Are You An Amateur or a Professional?

Today, I read a post by Shane Parrish on his Farnam Street blog and couldnt resist sharing this with you. He tries to explain why some people are ultra successful and some are not, despite having similar knowledge or experience.

He goes on to share that one of the defining aspect that can explain this difference – Mindset.

How we see ourselves matters Click To Tweet

If we consider ourselves professionals, our chances of success goes up significantly. So, what makes one an amateur or a professional. Below is his take on the difference between amateurs and professionals.

Most of us are just amateurs.

Amateurs stop when they achieve something. Professionals understand that the initial achievement is just the beginning.

Amateurs have a goal. Professionals have a process.

Amateurs think they are good at everything. Professionals understand their circles of competence.

Amateurs see feedback and coaching as someone criticizing them as a person. Professionals know they have weak spots and seek out thoughtful criticism.

Amateurs value isolated performance. Think about the receiver who catches the ball once on a difficult throw. Professionals value consistency. Can I catch the ball in the same situation 9 times out of 10?

Amateurs give up at the first sign of trouble and assume they’re failures. Professionals see failure as part of the path to growth and mastery.

Amateurs don’t have any idea what improves the odds of achieving good outcomes. Professionals do.

Amateurs show up to practice to have fun. Professionals realize that what happens in practice happens in games.

Amateurs focus on identifying their weaknesses and improving them. Professionals focus on their strengths and on finding people who are strong where they are weak.

Amateurs think knowledge is power. Professionals pass on wisdom and advice.

Amateurs focus on being right. Professionals focus on getting the best outcome.

Amateurs focus on first-level thinking. Professionals focus on second-level thinking.

Amateurs think good outcomes are the result of their brilliance. Professionals understand when outcomes are the result of luck.

Amateurs focus on the short term. Professionals focus on the long term.

Amateurs focus on tearing other people down. Professionals focus on making everyone better.

Amateurs make decisions in committees so there is no one person responsible if things go wrong. Professionals make decisions as individuals and accept responsibility.

Amateurs blame others. Professionals accept responsibility.

Amateurs show up inconsistently. Professionals show up every day.

There are a host of other differences, but they can effectively be boiled down to two things: fear and reality.

Amateurs believe that the world should work the way they want it to. Professionals realize that they have to work with the world as they find it. Amateurs are scared — scared to be vulnerable and honest with themselves. Professionals feel like they are capable of handling almost anything.

Questions we need to ask is the following:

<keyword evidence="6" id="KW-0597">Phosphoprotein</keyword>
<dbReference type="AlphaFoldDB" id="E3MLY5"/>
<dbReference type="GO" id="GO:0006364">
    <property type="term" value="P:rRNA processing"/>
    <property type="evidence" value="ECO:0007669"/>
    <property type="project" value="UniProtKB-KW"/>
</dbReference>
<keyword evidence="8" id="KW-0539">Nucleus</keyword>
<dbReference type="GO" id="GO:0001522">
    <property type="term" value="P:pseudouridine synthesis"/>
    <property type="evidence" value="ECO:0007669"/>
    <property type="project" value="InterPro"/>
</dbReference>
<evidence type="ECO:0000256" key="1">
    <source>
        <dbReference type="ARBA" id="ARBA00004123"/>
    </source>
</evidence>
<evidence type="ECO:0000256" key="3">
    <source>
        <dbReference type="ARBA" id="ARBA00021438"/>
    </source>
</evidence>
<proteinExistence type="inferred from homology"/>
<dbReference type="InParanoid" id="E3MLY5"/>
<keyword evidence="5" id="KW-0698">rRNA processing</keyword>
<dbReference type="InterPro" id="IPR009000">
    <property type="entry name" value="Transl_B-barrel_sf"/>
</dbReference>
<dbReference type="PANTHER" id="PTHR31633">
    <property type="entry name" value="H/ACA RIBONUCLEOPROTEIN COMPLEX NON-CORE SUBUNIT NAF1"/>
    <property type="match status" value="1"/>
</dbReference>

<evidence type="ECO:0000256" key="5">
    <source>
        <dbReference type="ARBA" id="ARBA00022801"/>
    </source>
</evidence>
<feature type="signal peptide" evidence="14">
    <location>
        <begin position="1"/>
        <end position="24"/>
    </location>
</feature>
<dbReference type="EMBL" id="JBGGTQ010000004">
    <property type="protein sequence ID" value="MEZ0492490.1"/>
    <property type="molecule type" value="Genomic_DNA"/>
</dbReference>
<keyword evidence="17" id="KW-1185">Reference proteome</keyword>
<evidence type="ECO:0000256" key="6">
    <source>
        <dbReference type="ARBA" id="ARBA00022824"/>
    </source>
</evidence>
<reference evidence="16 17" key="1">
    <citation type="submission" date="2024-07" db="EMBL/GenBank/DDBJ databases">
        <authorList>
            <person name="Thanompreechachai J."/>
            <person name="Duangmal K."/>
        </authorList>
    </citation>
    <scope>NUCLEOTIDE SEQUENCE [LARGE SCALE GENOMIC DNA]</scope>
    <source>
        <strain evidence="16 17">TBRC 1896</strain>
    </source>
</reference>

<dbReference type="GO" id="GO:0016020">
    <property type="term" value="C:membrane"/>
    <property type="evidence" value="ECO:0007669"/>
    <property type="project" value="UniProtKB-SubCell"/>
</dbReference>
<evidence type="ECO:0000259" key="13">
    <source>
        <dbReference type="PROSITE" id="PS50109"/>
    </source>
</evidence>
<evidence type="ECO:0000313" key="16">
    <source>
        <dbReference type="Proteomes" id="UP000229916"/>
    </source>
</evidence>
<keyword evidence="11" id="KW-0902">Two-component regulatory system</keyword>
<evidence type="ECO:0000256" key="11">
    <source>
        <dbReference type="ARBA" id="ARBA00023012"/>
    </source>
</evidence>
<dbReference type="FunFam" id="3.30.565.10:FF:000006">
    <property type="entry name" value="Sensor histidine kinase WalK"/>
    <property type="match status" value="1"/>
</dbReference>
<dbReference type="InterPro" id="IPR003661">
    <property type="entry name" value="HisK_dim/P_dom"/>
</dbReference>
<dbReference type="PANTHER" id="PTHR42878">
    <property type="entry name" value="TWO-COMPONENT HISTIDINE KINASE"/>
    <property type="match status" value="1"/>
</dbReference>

In which area of our lives are we acting like a professional and where do we act as amateurs? Which areas of our lives do need to become a professional in?

Here is the original blog:

The Difference Between Amateurs and Professionals

This is one blog that I recommend everyone of us to read and follow. IF you do nothing but read everything that is written on this blog, you will end up much smarter than you start with.


PBTO18: In Conversation with Howard Moskowitz and Stephen Rappaport

Who is on the show today:

In today’s episode, we host Dr. Howard Moskowitz and Stephen Rappaport.

Dr. Howard is a market researcher and psychophysicist. He is best known for the detailed study he made of the types of spaghetti sauce and horizontal segmentation. He is CEO of i-Novation Inc & has written/edited sixteen books, and has published more than 300 articles.


Stephen Rappaport

Steve consults and writes about brand growth through consumer insight, digital strategy and measurement.  He is the author of 3 books The Online Advertising Playbook, Listen First! and his latest one being The Digital Metrics Field Guide:

Why are they on the show

In his 40-year career span, Howard has literally helped create billion dollar product line in the food industry. He has also won numerous awards for outstanding research including The Market Research Council Hall of Fame Award. Malcolm Gladwell did an entire TED Talk focusing on Howard’s work.

Both of them research and write about comprehending people using the science of mind genomics in a specialized area called cognitive economics.

What are we talking about

In this free wheeling conversation, we talk about mind genomics, cognitive economics and how it is much more effective to segment the market based on, what they call Vignettes and/or mindsets rather than the usual demographic, psychographic or behavioral segmentation and how can businesses understand their customers best by their behavior and preferences.

Most important learnings from the conversation:

  • Market Segmentation: 
    • It is critical for brands to understand the fact that there is no perfect product but a set of perfect products, i.e, an opportunity for horizontal segmentation.
    • Once brands understand the mindsets of their customers and tailor their messaging accordingly, the conversion rates can at times even double.

You can find more information about their work and connect with them on their email ID’s: (Howard & Stephen). You can follow Steve on twitter @steverappaport.

PS: The TED Talk that Malcolm Gladwell delivered based on Dr. Howards work is here: